With the weeks-long crush of panic buying fading, grocery retailers are figuring out what to do next, in produce and across their stores.
Some are engaging in SKU rationalization, said Joe Watson, vice president of membership engagement for the eastern U.S. for the Produce Marketing Association. Some have pulled back to a degree on their promotions and advertising. Others, at least online, have remained aggressive in their efforts to attract shoppers to buy more produce in particular.
“All eyes are on what Easter is going to look like,” said Watson, who noted that he had spoken with shippers who said purchase orders are ramping up again as stores get ready for the holiday. “It’s going to be interesting to see how Easter looks versus normal because think about all the things that are taking place with regard to traffic flow in the stores. Municipalities are getting more strict on how many people can be in a building at once, certainly honoring the social distancing procedures that are in place and practices that are in place, but even (one customer per buggy), those types of things, limiting (aisles to) one-way traffic in the store.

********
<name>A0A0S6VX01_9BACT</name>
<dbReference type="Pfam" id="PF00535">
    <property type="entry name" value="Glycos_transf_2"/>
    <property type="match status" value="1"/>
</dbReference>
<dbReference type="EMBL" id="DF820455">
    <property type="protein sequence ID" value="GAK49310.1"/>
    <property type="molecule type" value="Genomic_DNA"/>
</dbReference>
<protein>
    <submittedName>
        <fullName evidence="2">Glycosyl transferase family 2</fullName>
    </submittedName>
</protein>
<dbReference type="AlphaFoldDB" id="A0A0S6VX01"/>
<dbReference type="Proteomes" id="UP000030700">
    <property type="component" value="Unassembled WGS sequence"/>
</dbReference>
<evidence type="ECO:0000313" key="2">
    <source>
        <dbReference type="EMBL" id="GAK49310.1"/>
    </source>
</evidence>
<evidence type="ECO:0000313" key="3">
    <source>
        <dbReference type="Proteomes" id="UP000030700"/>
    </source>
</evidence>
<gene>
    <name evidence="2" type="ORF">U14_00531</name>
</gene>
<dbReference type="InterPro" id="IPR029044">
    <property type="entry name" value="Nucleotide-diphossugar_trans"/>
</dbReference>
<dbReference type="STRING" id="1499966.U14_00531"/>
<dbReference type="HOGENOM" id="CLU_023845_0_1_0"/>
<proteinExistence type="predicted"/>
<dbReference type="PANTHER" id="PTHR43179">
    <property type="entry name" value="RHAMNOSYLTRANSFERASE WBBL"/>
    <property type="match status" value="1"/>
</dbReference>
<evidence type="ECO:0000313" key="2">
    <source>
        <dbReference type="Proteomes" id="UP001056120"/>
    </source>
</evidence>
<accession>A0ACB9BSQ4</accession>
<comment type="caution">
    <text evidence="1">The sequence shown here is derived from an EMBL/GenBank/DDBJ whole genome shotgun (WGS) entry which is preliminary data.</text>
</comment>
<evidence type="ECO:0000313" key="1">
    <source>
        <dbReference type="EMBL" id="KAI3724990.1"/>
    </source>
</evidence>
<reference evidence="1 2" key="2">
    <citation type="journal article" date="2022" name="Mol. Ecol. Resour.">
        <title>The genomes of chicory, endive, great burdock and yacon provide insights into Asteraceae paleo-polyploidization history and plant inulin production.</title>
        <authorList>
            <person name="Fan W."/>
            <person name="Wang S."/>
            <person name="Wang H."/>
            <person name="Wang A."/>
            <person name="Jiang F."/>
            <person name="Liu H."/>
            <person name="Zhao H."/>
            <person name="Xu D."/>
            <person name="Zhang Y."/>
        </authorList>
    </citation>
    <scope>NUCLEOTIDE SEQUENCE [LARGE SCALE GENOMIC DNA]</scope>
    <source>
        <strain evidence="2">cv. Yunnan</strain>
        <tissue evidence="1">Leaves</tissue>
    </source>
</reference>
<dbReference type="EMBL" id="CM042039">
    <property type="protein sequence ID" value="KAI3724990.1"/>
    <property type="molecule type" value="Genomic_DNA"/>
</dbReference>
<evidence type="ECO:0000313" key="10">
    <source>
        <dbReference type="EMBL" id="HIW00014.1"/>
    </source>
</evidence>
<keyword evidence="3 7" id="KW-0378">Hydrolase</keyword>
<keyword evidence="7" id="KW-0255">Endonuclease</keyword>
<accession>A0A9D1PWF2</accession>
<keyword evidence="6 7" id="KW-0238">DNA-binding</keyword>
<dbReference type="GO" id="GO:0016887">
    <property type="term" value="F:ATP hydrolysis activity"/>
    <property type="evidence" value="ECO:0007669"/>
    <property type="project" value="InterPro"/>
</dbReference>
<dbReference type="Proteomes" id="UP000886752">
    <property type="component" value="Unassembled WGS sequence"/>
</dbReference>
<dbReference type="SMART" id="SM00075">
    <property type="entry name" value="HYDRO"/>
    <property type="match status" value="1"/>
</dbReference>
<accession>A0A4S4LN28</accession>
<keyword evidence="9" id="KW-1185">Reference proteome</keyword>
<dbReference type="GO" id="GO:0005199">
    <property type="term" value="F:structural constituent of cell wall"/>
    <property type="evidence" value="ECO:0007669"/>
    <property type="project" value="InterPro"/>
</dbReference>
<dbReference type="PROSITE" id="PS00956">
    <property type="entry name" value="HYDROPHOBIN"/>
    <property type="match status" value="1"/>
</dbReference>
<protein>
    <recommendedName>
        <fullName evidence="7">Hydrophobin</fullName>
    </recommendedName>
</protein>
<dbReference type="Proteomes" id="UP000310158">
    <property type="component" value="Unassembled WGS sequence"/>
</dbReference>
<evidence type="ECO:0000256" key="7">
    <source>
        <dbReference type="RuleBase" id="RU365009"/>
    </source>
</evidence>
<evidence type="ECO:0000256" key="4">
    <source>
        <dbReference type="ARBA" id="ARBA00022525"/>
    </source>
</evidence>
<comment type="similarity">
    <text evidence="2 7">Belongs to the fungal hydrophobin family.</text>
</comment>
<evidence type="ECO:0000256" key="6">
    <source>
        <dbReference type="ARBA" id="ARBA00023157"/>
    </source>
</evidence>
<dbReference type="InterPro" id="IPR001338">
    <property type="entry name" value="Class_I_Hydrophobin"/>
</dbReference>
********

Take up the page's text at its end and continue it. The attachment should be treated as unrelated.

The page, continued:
“All these things are going to impact the opportunity for impulse purchasing, whether it’s Easter or regular shopping, so these are things we’re going to have to continue to monitor to see how demand may be impacted because of that,” Watson said.
He mentioned that a few more elements to watch include:
How accurate demand forecasting will be for crops being planted for summer and fall and whether future months will present a demand-exceeds-supply or supply-exceeds-demand situation, depending on what growers choose to do.
How quickly the foodservice sector bounces back once municipalities allow for dine-in services again and what the corresponding demand at retail will be as a result.